Monday, June 20, 2011


SEO Priests, beware!
Google knows where you live.
For some nerdy reason (and I think it was Jean Jacques Rousseau who said--in French, of course--that nerds have reasons that reason knows not of), I've been following a lot of online discussion in the SEO (search engine optimization) community about the new Google search algorithm called Panda. They hate it. For one thing, it attempts to undermine all of their little search engine gaming tricks, like links to lots of other sites, repetitive keywords, meta-tag subterfuge, and some really arcane things that none of us lowly carbon-based lifeforms can fathom. Panda's a revolution. And if you you believe these Old World Chicken Littles, it is upsetting everything the orange-fingered clergy of SEO know about how to make a website turn up at the front of the line, regardless of whether it's what you were were actually looking for.

Now I'm not going to even pretend to understand this debate. I'm a writer, a branding guy, not a programmer. All I know is that for the past several years I've been having to suppress everything I know about good writing and persuasion in the interests of making sure my "content" has enough buzzwords to make a search engine salivate--mostly at the cost of fun--or interest. But from what I can understand, what Google has done is to finally make an algorithm that comes closer to how actual human beings would prefer to browse for something, instead of how a robot would. The implications are, for me, wonderful. It means that the search engine is looking for interesting, original, cool content. It gives greater weight to well-known brands and trusted sites. It ignores sites with lots of ads and stupid links to nowhere. It requires that the content be relevant and well-written.Yippee! Or maybe, Yahoo!

One SEO blogger lamented that Panda is unfair because it means that big, well-known brands will have an advantage over small, start-up companies. So? An old colleague of mine, Amanda Mailey, used  to say, "The best keyword is a strong brand name." That's the way it should be. And Panda, by its quirky mathematics, looks to make that true again. It means that there are no wise-guy, programming shortcuts to racing to the top of a search list; you're going to have to do it the old fashioned way, by building a strong, well-known brand. And do it creatively.

What Panda promises is that we are getting closer to a time when the web is more human. A website will be more visible because a lot of people find it interesting or entertaining, not because it's been "gamed" to make it pop up at the front of a search query. And for those of us who long for the days when creativity and entertainment ruled branding, Panda is our friend. Anything that overthrows the Lords of SEO is our friend.

At least that's what this Luddite thinks. I probably don't understand it at all.

Friday, June 3, 2011

Bad Science

1.2% Prefer Death by Eels
I've been following all of these marketing blogs and news feeds because, well, I don't know, I guess I think I'm supposed to because I'm in advertising? I really don't know. But one yesterday caught my eye because of its provocative headline: "Study Reveals Why Consumers Fan Facebook Pages," followed by the confusing subhead, "Nearly 40% of Consumers 'Like' Companies on Facebook to Publicly Display Their Brand Affiliation to Friends." After I tried to decipher the ambiguous sentence construction of the latter (which is always fun in headlines), I read the article in hopes of finding out the Why that was promised in the banner heading. I was disappointed. There was no why, it merely stated that, of all the ways consumers are hit by branding messages, 40% said in a survey that they prefer it when there are promotions attached and that 39% of those say they would be inclined to "fan" that promotion to friends on their network. There was no Why. And it didn't say they did actually fan their friends when there was a promotion, they just answered that they would be inclined to do so. They were probably thinking, "Yeah, sure, why not?"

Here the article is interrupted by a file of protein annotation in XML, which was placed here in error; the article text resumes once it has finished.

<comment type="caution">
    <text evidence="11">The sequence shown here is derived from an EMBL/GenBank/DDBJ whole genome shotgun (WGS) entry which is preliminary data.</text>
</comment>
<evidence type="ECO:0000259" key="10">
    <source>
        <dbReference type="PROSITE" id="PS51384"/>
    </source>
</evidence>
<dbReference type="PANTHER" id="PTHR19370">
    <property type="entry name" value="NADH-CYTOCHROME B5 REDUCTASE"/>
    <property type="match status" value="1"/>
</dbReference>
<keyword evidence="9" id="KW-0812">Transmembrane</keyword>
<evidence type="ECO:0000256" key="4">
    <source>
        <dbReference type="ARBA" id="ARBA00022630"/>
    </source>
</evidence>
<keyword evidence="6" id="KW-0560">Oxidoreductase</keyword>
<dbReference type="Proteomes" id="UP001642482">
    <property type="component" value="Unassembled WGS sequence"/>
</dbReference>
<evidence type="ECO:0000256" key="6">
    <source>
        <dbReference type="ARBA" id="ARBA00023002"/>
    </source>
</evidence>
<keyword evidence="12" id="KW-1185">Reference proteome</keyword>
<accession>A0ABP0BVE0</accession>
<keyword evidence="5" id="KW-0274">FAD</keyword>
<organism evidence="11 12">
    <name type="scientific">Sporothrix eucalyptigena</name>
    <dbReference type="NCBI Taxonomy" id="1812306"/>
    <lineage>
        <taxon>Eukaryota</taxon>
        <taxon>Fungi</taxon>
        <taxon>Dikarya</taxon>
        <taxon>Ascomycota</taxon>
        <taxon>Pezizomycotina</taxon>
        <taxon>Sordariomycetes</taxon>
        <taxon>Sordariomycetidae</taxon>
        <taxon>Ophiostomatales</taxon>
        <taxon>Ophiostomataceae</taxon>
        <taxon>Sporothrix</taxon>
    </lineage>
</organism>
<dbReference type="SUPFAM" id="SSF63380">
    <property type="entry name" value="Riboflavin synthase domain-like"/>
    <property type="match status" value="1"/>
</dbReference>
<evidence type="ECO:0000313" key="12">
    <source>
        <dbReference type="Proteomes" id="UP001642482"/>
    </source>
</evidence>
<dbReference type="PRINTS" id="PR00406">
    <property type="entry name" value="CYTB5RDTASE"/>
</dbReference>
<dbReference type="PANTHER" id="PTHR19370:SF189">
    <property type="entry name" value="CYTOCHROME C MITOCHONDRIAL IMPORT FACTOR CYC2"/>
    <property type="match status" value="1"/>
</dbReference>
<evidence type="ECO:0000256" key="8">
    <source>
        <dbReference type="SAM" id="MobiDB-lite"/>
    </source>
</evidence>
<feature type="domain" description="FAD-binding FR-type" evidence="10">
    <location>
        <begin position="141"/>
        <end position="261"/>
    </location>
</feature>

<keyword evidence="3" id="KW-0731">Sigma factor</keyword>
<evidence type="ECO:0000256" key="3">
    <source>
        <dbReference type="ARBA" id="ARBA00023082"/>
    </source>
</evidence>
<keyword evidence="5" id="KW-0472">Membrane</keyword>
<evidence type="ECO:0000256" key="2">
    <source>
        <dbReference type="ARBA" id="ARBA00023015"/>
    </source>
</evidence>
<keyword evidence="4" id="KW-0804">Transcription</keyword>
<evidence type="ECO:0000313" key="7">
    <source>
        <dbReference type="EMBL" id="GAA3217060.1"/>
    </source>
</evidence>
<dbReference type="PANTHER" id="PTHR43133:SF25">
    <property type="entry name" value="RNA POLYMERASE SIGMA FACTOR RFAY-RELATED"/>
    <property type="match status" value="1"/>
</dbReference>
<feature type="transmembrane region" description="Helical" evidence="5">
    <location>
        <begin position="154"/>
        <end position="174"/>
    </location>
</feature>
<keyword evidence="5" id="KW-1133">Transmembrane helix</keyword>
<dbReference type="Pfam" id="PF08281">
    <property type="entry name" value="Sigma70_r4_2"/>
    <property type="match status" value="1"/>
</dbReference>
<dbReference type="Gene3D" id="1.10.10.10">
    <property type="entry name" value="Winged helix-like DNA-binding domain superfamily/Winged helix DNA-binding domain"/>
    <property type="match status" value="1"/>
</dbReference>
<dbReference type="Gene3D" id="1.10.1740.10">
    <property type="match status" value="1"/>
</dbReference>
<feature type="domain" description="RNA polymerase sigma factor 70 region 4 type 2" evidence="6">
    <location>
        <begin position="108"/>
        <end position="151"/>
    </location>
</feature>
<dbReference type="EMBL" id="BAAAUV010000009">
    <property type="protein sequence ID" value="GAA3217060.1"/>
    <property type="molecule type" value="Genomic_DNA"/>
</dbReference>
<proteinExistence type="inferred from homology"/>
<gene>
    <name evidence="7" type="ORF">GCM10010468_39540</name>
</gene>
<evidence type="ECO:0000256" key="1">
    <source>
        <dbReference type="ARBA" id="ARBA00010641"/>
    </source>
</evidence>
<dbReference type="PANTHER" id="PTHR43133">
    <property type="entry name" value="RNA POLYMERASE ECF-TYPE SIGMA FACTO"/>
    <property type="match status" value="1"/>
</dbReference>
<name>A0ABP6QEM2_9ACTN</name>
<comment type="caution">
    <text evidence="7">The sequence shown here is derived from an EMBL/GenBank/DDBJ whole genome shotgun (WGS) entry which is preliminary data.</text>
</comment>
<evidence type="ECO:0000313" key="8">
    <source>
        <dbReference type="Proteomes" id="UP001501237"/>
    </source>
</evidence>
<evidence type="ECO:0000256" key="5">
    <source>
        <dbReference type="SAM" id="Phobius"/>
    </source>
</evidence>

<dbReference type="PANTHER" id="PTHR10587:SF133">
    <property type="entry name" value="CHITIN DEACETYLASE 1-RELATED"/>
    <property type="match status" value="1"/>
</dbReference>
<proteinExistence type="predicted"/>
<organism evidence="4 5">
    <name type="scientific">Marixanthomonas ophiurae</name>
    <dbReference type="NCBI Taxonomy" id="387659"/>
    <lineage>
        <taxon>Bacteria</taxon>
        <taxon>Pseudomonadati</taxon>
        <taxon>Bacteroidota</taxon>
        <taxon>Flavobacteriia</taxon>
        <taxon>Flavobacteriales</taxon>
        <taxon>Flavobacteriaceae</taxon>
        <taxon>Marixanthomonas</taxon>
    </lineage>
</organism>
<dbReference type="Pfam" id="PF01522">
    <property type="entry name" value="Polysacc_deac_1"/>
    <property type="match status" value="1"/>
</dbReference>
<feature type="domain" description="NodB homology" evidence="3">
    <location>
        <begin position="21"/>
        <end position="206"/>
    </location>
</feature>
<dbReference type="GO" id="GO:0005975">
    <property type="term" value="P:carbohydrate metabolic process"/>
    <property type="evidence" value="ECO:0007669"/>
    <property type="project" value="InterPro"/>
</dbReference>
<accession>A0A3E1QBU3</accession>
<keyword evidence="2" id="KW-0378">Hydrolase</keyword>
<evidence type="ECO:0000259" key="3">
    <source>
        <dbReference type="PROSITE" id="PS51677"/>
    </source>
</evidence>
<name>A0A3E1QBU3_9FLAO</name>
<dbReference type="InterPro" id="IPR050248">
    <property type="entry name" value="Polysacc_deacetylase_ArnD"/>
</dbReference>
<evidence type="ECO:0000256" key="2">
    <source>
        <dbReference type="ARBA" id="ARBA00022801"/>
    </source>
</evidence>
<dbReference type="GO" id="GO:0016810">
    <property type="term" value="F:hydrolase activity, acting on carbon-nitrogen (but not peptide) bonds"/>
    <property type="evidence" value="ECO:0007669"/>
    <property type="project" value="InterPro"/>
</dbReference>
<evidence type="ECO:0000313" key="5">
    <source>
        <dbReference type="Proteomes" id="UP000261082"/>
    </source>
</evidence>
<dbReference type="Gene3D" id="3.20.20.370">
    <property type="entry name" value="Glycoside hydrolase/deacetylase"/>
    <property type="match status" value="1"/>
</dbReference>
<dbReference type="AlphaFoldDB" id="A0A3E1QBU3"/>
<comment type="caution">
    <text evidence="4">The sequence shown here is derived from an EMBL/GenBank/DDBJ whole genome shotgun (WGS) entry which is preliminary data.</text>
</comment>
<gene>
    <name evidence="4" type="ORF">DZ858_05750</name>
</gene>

You've participated in these mindless surveys. When you are sucker enough to start, you'd like to think that there is a mechanism in there to complain about something, but the questions are always so patently skewed to support the biased hypothesis that there is no real study; it's just trying to push a conclusion so they can push whatever it is they're trying to sell. It's bad science. Here's an example:

Q: Of the following forms of dying, which method would you prefer?
  1. Decapitation by a dull, rusty saw
  2. Sliding down a fifty foot razor blade into a pool of alcohol
  3. Being slowly lowered into a cauldron of bubbling lava
  4. Eaten alive by ravenous eels
  5. Peacefully in your sleep
The results? 96% choose #5
Therefore, this study shows that most people would like to die in their sleep. 

"That's why 96% of your friends recommend Go-Ezy, the sleep aid that takes you to paradise." 

But, as you take the test, you search in vain for #6 "Wait minute, nobody said anything about dying!"

It's the same with these loaded surveys that ask which method of social media advertising you'd prefer to see, or whether you'd fan somebody about a promotion. There is never the choice: "I'd prefer not to be bothered by advertising on Facebook, thank you."  But be honest, given a choice about being hectored by constant e-mails alerting you to a new promotion based on your "likes," or not having to empty your inbox 60 times a day, how pathetically lonely are you to pick the former? You need to get some sunshine.

I do worry about the 1.2% who selected death by eels. Are we sure they were taking the survey seriously?